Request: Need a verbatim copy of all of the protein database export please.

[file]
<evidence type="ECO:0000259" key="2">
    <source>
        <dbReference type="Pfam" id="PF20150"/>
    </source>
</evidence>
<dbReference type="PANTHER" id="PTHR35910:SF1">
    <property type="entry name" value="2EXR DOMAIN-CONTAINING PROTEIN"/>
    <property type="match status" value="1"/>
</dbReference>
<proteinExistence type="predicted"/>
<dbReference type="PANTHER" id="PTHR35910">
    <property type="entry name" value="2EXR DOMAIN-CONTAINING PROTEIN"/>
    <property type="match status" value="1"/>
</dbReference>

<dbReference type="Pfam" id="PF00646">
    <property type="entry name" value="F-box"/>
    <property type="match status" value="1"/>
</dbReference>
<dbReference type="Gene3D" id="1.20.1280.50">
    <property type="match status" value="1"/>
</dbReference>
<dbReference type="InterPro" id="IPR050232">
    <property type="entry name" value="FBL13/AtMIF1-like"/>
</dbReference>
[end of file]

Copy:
<evidence type="ECO:0000259" key="2">
    <source>
        <dbReference type="Pfam" id="PF20150"/>
    </source>
</evidence>
<dbReference type="PANTHER" id="PTHR35910:SF1">
    <property type="entry name" value="2EXR DOMAIN-CONTAINING PROTEIN"/>
    <property type="match status" value="1"/>
</dbReference>
<proteinExistence type="predicted"/>
<dbReference type="PANTHER" id="PTHR35910">
    <property type="entry name" value="2EXR DOMAIN-CONTAINING PROTEIN"/>
    <property type="match status" value="1"/>
</dbReference>

<dbReference type="Pfam" id="PF00646">
    <property type="entry name" value="F-box"/>
    <property type="match status" value="1"/>
</dbReference>
<dbReference type="Gene3D" id="1.20.1280.50">
    <property type="match status" value="1"/>
</dbReference>
<dbReference type="InterPro" id="IPR050232">
    <property type="entry name" value="FBL13/AtMIF1-like"/>
</dbReference>